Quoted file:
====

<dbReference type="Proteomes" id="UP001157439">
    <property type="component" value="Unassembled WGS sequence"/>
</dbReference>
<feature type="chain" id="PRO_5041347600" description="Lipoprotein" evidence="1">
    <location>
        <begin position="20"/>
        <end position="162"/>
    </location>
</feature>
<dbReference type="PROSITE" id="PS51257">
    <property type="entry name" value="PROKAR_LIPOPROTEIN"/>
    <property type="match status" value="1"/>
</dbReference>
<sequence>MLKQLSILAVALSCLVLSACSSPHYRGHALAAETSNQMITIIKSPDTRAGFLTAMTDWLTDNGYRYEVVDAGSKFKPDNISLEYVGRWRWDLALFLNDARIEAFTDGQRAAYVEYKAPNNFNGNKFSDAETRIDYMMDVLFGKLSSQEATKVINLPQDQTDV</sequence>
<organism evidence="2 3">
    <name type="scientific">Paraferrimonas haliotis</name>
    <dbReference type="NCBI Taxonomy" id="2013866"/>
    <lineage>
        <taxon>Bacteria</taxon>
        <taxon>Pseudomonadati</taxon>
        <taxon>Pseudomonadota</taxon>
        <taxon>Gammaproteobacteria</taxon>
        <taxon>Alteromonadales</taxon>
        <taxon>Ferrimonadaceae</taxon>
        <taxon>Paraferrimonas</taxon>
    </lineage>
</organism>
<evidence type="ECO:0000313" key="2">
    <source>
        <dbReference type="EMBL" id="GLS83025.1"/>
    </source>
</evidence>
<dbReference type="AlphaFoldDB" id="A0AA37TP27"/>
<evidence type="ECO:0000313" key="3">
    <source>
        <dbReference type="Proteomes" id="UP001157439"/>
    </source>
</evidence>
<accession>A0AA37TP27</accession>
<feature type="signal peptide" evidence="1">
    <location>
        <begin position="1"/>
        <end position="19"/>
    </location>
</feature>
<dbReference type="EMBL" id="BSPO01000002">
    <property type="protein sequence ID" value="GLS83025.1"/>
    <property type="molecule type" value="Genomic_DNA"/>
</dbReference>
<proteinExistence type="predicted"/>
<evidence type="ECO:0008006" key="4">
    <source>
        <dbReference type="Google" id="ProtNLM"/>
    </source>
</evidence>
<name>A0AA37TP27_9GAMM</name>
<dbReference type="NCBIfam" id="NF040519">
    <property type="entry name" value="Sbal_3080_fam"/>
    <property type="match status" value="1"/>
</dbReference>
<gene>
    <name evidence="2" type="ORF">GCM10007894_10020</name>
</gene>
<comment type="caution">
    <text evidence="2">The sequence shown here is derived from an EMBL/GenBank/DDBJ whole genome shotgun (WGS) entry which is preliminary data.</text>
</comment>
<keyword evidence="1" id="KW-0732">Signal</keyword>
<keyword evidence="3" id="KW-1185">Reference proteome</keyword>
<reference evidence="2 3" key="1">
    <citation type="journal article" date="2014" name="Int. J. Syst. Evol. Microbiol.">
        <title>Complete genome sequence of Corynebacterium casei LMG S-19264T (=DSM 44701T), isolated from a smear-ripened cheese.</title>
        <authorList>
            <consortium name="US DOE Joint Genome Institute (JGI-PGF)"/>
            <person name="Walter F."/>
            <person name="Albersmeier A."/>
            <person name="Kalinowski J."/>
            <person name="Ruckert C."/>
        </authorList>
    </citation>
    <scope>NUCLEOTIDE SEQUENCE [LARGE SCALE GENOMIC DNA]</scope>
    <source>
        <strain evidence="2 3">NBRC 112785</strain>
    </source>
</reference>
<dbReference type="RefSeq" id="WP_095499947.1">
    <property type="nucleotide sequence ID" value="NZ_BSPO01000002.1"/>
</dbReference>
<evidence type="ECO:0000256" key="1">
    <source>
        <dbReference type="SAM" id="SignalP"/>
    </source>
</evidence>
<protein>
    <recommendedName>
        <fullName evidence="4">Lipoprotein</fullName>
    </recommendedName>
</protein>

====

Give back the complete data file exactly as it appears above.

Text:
<dbReference type="Proteomes" id="UP001157439">
    <property type="component" value="Unassembled WGS sequence"/>
</dbReference>
<feature type="chain" id="PRO_5041347600" description="Lipoprotein" evidence="1">
    <location>
        <begin position="20"/>
        <end position="162"/>
    </location>
</feature>
<dbReference type="PROSITE" id="PS51257">
    <property type="entry name" value="PROKAR_LIPOPROTEIN"/>
    <property type="match status" value="1"/>
</dbReference>
<sequence>MLKQLSILAVALSCLVLSACSSPHYRGHALAAETSNQMITIIKSPDTRAGFLTAMTDWLTDNGYRYEVVDAGSKFKPDNISLEYVGRWRWDLALFLNDARIEAFTDGQRAAYVEYKAPNNFNGNKFSDAETRIDYMMDVLFGKLSSQEATKVINLPQDQTDV</sequence>
<organism evidence="2 3">
    <name type="scientific">Paraferrimonas haliotis</name>
    <dbReference type="NCBI Taxonomy" id="2013866"/>
    <lineage>
        <taxon>Bacteria</taxon>
        <taxon>Pseudomonadati</taxon>
        <taxon>Pseudomonadota</taxon>
        <taxon>Gammaproteobacteria</taxon>
        <taxon>Alteromonadales</taxon>
        <taxon>Ferrimonadaceae</taxon>
        <taxon>Paraferrimonas</taxon>
    </lineage>
</organism>
<evidence type="ECO:0000313" key="2">
    <source>
        <dbReference type="EMBL" id="GLS83025.1"/>
    </source>
</evidence>
<dbReference type="AlphaFoldDB" id="A0AA37TP27"/>
<evidence type="ECO:0000313" key="3">
    <source>
        <dbReference type="Proteomes" id="UP001157439"/>
    </source>
</evidence>
<accession>A0AA37TP27</accession>
<feature type="signal peptide" evidence="1">
    <location>
        <begin position="1"/>
        <end position="19"/>
    </location>
</feature>
<dbReference type="EMBL" id="BSPO01000002">
    <property type="protein sequence ID" value="GLS83025.1"/>
    <property type="molecule type" value="Genomic_DNA"/>
</dbReference>
<proteinExistence type="predicted"/>
<evidence type="ECO:0008006" key="4">
    <source>
        <dbReference type="Google" id="ProtNLM"/>
    </source>
</evidence>
<name>A0AA37TP27_9GAMM</name>
<dbReference type="NCBIfam" id="NF040519">
    <property type="entry name" value="Sbal_3080_fam"/>
    <property type="match status" value="1"/>
</dbReference>
<gene>
    <name evidence="2" type="ORF">GCM10007894_10020</name>
</gene>
<comment type="caution">
    <text evidence="2">The sequence shown here is derived from an EMBL/GenBank/DDBJ whole genome shotgun (WGS) entry which is preliminary data.</text>
</comment>
<keyword evidence="1" id="KW-0732">Signal</keyword>
<keyword evidence="3" id="KW-1185">Reference proteome</keyword>
<reference evidence="2 3" key="1">
    <citation type="journal article" date="2014" name="Int. J. Syst. Evol. Microbiol.">
        <title>Complete genome sequence of Corynebacterium casei LMG S-19264T (=DSM 44701T), isolated from a smear-ripened cheese.</title>
        <authorList>
            <consortium name="US DOE Joint Genome Institute (JGI-PGF)"/>
            <person name="Walter F."/>
            <person name="Albersmeier A."/>
            <person name="Kalinowski J."/>
            <person name="Ruckert C."/>
        </authorList>
    </citation>
    <scope>NUCLEOTIDE SEQUENCE [LARGE SCALE GENOMIC DNA]</scope>
    <source>
        <strain evidence="2 3">NBRC 112785</strain>
    </source>
</reference>
<dbReference type="RefSeq" id="WP_095499947.1">
    <property type="nucleotide sequence ID" value="NZ_BSPO01000002.1"/>
</dbReference>
<evidence type="ECO:0000256" key="1">
    <source>
        <dbReference type="SAM" id="SignalP"/>
    </source>
</evidence>
<protein>
    <recommendedName>
        <fullName evidence="4">Lipoprotein</fullName>
    </recommendedName>
</protein>